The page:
Your Mac must have at least 2 GB of memory and 8.8 GB of available storage space. You must also be running Mac OS X 10.7 Lion or later. (For those still on OS X 10.6 Snow Leopard, you can upgrade to OS X 10.11 El Capitan for free and then install macOS Sierra.)

  • Late 2009 iMac or newer
  • Late 2009 MacBook or newer
  • Mid 2010 MacBook Pro or newer
  • Mid 2010 Mac Pro or newer
  • Mid 2010 Mac mini or newer
  • Late 2010 MacBook Air or newer

All Macs introduced in the past six years are supported, as well as the consumer MacBooks and iMacs from late 2009, which are almost 7 years old. The official macOS Sierra installer will refuse to install on anything older.

Real Hardware Requirements for macOS Sierra

Again, your Mac needs at least 2 GB of RAM and 8 GB of available storage, and you’ll need a USB drive (thumb drive or hard drive) at least 8 GB in size. You will also need a Mac with an Intel Penryn Core 2 Duo or later CPU, since Sierra requires SSE4.1 – and older versions of the Core 2 Duo, such as Merom, and older Xeon chips (used in the Mac Pro) don’t have it.

mac OS Sierra Patcher Tool for Unsupported Macs supports the followining:

  • Early 2008 Mac Pro or newer
  • Early 2008 iMac or newer
  • Early 2008 MacBook Pro or newer
  • Late 2008 MacBook Air or newer
  • Early 2009 MacBook White or newer

Where Apple only supports some Late 2009 and Mid 2010 Macs, Mistr’s patch supports all Early 2009 Macs, some Late 2008 Macs, and even some Early 2008 Macs. We have a full list of Macs that can unofficially install Sierra using using the Unsupported Sierra tag. We will also be updating these profiles with #unsupportedsierra as time permits.

You Can Install It, But…

That’s a lot more low-end support than Apple offers, so what’s the catch?

There has been an issue with some of the Apple AirPort hardware in older Macs, but other than that, it’s pretty much clear sailing. The AirPort support depends on which WiFi module your Mac uses. If it is not the Broadcaom BCM4321, you’re set.

Other issues include the trackpad in the 2009 MacBooks and loss of volume control on the Early 2008 iMac. Details below.

Unsupported Devices

  • The Broadcom BCM4321 WiFi module used in many older Macs is not supported. You will need to replace it with a compatible module or use a USB WiFi dongle. Models that may have this module include:
    • Early 2008 Mac Pro (MacPro3,1)
    • Early 2009 and Mid 2009 MacBook (MacBook5,2)
    • Early 2008 and Late 2008 MacBook Pro (MacBookPro4,1) but the 15″ Late 2008 MacBook Prois supported
    • Early 2008 iMac (iMac8,1)
    • Early 2009 and Late 2009 Mac mini (Macmini3,1)
    • Late 2008 and Mid 2009 MacBook Air (MacBookAir2,1).
  • The trackpad in the Early 2009 and Mid 2009 MacBooks is not fully supported. Sierra sees it as a standard mouse; you cannot change the trackpad orientation settings.
  • Some Early 2008 iMacs have an audio issue that will not let you adjust sound volume.

Real World macOS Sierra Requirements


Sure, you can install and run macOS Sierra on a 2 GB Mac, but you’re not likely to be happy with system performance. You have a couple browsers running or several tabs in one browser, and that amount of memory will really hobble performance.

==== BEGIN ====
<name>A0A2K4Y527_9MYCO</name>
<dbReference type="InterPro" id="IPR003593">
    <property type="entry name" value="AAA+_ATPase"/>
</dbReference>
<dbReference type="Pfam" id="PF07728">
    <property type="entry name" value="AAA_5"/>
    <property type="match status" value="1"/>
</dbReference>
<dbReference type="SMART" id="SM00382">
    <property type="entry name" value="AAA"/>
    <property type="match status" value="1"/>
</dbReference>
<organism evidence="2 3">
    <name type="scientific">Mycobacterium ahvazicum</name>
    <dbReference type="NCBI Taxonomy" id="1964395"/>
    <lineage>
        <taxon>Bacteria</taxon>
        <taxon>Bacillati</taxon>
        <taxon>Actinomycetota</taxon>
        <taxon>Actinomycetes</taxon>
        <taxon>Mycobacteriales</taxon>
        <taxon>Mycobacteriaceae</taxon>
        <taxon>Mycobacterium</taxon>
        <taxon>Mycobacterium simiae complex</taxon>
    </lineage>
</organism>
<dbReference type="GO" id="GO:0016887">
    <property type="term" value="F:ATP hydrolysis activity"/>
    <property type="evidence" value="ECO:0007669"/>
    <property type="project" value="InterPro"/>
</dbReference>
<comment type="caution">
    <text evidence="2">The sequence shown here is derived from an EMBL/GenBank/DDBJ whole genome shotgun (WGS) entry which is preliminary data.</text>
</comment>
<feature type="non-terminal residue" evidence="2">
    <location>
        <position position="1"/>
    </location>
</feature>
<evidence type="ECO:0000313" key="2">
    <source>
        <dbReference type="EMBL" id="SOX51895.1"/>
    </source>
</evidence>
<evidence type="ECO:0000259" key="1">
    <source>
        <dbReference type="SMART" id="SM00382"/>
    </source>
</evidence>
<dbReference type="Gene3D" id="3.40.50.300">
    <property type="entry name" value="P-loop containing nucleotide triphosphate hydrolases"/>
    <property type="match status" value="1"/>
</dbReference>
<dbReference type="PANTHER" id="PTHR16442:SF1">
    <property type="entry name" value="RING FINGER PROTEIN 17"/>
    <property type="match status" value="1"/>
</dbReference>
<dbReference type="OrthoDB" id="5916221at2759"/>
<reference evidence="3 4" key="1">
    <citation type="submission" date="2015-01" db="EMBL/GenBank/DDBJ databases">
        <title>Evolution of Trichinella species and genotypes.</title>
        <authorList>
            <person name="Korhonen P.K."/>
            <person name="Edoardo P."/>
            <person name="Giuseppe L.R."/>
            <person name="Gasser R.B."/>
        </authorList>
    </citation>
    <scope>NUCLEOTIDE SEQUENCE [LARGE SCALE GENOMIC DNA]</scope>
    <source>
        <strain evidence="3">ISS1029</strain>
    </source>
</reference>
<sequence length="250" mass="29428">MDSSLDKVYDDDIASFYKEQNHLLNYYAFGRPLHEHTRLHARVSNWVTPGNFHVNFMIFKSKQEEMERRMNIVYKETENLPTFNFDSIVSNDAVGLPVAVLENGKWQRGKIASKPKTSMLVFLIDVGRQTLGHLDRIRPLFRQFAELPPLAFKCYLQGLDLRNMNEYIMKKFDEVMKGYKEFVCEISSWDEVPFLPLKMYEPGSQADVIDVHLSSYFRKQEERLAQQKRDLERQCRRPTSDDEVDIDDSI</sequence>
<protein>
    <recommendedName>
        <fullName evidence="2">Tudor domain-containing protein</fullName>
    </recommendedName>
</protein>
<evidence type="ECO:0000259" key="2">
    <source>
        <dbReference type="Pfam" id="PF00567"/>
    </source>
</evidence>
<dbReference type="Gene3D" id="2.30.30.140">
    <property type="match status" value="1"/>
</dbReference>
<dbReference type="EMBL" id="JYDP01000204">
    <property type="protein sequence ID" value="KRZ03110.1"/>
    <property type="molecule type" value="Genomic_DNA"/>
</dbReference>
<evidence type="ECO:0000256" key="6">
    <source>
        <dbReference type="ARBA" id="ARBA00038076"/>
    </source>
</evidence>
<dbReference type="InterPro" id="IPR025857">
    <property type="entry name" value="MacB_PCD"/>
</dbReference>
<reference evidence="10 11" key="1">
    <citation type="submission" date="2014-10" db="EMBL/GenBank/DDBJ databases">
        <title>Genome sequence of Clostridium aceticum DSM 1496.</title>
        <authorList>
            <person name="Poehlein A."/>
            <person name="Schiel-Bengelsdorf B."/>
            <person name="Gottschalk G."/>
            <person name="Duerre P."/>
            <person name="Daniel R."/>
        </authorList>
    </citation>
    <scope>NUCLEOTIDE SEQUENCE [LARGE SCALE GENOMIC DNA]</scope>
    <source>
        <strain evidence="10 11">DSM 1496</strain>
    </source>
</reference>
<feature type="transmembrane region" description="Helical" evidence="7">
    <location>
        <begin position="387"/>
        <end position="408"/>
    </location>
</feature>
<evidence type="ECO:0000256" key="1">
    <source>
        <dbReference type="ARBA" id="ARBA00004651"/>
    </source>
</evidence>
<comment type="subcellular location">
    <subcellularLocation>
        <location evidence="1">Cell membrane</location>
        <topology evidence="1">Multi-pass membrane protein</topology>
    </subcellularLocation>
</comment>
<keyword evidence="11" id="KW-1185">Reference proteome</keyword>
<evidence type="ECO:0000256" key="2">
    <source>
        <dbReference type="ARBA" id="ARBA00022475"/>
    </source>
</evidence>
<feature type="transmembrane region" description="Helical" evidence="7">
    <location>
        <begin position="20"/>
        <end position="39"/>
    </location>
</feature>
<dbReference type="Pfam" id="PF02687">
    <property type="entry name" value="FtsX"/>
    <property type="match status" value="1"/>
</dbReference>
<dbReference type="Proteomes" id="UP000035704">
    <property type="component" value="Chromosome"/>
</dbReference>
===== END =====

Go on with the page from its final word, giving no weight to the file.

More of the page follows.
Heck, I find 3 GB on my 2.0 GHz 2007 Mac mini with OS X 10.6 Snow Leopard barely adequate. Then again, I often have 3-4 browsers running, many open tabs, and some additional apps.

My 2.0 GHz Late 2008 Aluminum MacBook has been running OS X 10.9 Mavericks and 10.11 El Capitan decently with 4 GB of memory, and that should be adequate for most users. Power users, however, will want at least 8 GB of memory.

A Fast Drive

Nothing will make your aging Mac seem fast like a Solid State Drive (SSD). Where hard drives are limited in how fast they can read data off a spinning platter, SSDs have no such limitation. Speed is almost completely limited by the speed of the SATA connection in your older Mac. Macs with 1.5 Mbps SATA will seem very fast with an SSD, those with 3.0 Mbps SATA will seem wicked fast, and those with 6.0 Mbps SATA will seem insanely fast.

SSDs have become very affordable over the past year. I have 256 GB and 480 GB SSDs in my Mac mini and MacBook respectively, and they made a world of difference.

Macos Sierra Unsupported Mac

If you need really high capacity or are on a very tight budget, look into newer 7200 rpm hard drives to replace your older hard drives. Newer drives tend to be faster and have larger data buffers, which boosts performance.

A third option if hybrid hard drives, which are part hard drive and part SSD. The drive itself manages which files are on the SSD and which remain on the hard drive platters, much like Apple’s Fusion Drive. I have tried hybrid, and while it was nicer than a straight hard drive, it doesn’t compare with a full fledged SSD. For some users in some applications, though, it might be a perfect mix of hard drive capacity and sometime SSD throughput.

In Closing

We Mac geeks have had a long history of hacking Mac OS X to run on unsupported hardware – starting with OS X 10.2. The biggest success was probably the unsupported installer hack for OS X 10.5 Leopard, allowing easy installation on Macs with G4 CPUs below the official 867 MHz threshold.

Collin Mistr’s patch is the same kind of thing for macOS Sierra. If your Mac is not supported by Apple but is by Mistr’s patch, give it a try. I think you’ll like it.